The FED-Up campaign was done in collaboration with The City of Memphis, Shelby County Sheriff Office, Memphis Shelby Crime Commission, Shelby Country District Attorney and the United States Attorney Office for the Western District of Tennessee. “The local Safe Community Plan to reduce crime calls for effectively communicating the consequences of gun crime to the street level. As reflected by these awards, through the talents of Trust Marketing, we are achieving that,” states Bill Gibbons, President of the Memphis Shelby Crime Commission. 

“We at Trust Marketing continue to be blessed to create marketing that matters for nearly 30 years,” said Howard Robertson Trust Marketing founder.  “It’s gratifying to receive these Telly Awards and we especially thank Christ Community Health System, the Community Redevelopment Agency of the City of Memphis and of course the Memphis Shelby Crime Commission for the opportunity and their trust in Trust Marketing.”


About the Telly Awards

The Telly Awards is the premier award honoring video and television across all screens. Established in 1979, The Telly Awards receives over 12,000 entries from all 50 states and 5 continents. Entrants are judged by The Telly Awards Judging Council—an industry body of over 200 leading experts including advertising agencies, production companies, and major television networks, reflective of the multiscreen industry The Telly Awards celebrates. Partners of The Telly Awards include Catalyst, LAPPG, NAB, Stash, Storyhunter, NYWIFT, Production Hub, IFP, Social Media Week and VidCon. For full list of winners please visit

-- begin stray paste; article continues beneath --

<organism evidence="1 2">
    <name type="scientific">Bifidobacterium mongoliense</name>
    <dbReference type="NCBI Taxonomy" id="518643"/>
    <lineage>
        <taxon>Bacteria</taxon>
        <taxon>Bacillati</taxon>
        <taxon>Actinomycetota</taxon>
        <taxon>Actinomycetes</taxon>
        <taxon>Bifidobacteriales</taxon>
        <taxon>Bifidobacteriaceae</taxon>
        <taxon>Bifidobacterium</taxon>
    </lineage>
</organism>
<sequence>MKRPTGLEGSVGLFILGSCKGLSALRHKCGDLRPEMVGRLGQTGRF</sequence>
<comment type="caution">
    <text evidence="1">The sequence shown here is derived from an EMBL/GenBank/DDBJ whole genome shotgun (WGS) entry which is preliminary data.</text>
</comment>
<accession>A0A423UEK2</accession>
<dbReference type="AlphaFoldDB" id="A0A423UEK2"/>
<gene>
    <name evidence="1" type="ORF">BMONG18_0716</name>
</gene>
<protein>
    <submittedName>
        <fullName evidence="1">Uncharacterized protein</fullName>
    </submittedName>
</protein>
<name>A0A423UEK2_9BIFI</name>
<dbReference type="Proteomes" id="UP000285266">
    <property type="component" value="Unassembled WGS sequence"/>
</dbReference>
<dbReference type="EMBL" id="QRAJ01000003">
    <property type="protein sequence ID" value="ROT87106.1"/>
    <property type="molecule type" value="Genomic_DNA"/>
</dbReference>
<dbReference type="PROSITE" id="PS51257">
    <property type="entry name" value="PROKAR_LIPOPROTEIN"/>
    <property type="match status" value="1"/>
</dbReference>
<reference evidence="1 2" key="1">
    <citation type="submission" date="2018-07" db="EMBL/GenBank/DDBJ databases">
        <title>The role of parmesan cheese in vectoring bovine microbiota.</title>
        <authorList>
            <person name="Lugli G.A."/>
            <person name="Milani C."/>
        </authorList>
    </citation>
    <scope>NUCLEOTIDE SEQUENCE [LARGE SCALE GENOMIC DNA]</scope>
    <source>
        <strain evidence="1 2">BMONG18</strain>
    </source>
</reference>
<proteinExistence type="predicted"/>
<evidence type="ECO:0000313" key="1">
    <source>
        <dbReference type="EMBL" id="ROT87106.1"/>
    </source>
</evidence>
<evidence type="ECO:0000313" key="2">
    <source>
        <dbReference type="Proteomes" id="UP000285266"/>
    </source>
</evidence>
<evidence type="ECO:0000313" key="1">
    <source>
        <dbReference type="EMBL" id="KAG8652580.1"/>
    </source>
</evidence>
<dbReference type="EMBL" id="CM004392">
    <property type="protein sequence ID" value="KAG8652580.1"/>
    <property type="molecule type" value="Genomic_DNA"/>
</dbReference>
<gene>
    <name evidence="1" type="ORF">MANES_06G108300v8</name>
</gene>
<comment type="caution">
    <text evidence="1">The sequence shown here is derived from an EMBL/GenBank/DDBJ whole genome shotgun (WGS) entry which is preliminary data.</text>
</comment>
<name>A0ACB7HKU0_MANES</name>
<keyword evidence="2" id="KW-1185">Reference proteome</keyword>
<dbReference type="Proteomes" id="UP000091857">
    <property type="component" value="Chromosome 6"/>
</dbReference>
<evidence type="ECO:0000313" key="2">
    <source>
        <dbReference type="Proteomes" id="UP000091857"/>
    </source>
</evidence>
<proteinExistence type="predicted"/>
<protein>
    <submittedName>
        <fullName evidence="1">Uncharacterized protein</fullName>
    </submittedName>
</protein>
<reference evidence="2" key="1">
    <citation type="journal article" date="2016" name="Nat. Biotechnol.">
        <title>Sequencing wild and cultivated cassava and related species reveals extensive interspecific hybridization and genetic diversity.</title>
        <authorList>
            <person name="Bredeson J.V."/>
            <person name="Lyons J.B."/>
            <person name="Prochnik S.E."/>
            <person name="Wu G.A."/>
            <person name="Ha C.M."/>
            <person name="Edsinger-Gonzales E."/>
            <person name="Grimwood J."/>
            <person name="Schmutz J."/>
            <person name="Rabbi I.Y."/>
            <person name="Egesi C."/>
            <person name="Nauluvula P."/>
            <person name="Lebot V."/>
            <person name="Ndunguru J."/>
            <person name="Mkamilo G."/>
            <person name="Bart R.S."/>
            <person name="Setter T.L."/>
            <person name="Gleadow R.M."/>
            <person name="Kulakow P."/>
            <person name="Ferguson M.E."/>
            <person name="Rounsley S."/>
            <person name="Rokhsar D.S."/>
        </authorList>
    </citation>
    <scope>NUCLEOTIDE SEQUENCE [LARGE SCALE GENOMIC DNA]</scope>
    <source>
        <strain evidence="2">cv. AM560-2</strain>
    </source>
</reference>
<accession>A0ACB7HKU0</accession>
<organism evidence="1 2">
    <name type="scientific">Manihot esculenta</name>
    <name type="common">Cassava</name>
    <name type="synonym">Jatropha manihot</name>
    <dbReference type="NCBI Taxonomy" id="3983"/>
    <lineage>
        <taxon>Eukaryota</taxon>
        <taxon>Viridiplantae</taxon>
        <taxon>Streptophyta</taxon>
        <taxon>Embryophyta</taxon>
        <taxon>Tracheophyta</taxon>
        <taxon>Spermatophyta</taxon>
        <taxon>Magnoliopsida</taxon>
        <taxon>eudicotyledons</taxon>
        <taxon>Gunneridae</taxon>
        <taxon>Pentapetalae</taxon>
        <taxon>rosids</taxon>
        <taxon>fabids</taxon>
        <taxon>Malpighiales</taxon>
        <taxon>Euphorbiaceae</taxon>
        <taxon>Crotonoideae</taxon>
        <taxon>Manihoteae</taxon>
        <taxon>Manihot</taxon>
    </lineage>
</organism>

For more information, please contact Jasmine Phillips by email at or by phone at (901) 521-1300. 



Powerhouse Beverly Robertson: Elevating Memphis at Every Turn

With a background as an educator, corporate executive, entrepreneur and nonprofit director, Beverly Robertson has delved into every facet of Memphis’ workforce. She rose from a part-time reservations agent at Holiday Inn to become the company’s Director of Internal and External Communications. When the hotel chain moved its headquarters to Atlanta, Beverly and husband Howard realized the time was right to transfer their knowledge to their own company, TRUST Marketing & Communications. Not long after, she was asked to take on leadership of the National Civil Rights Museum, where she spent 18 years and made a dramatic positive impact on the institution. This rich and distinct range of experiences made Beverly uniquely qualified to take on her newest role as interim CEO of the Greater Memphis Chamber, the advocacy and leadership organization for the Memphis business community. Meet this week’s accomplished FACE of Memphis, Beverly Robertson!

Meet the former President of the National Civil Rights Museum and the current Interim CEO of the Greater Memphis Chamber, Beverly Robertson!

Meet the former President of the National Civil Rights Museum and the current Interim CEO of the Greater Memphis Chamber, Beverly Robertson!

Where were you born and what was your upbringing like?

I was born in Memphis, TN. It was a wonderful upbringing, very much anchored spiritually in the church. We went to the church right down the street, so it was hard for us not to go. We couldn’t make up excuses about that. I was really in the Orange Mound community, the Beltline sector, so I was very close to the Coliseum and the stadium and the fairgrounds. I had all of those things to look forward to. I was the first graduating class at Hanley Elementary, which was newly built at the time, and then I went on to Melrose High School.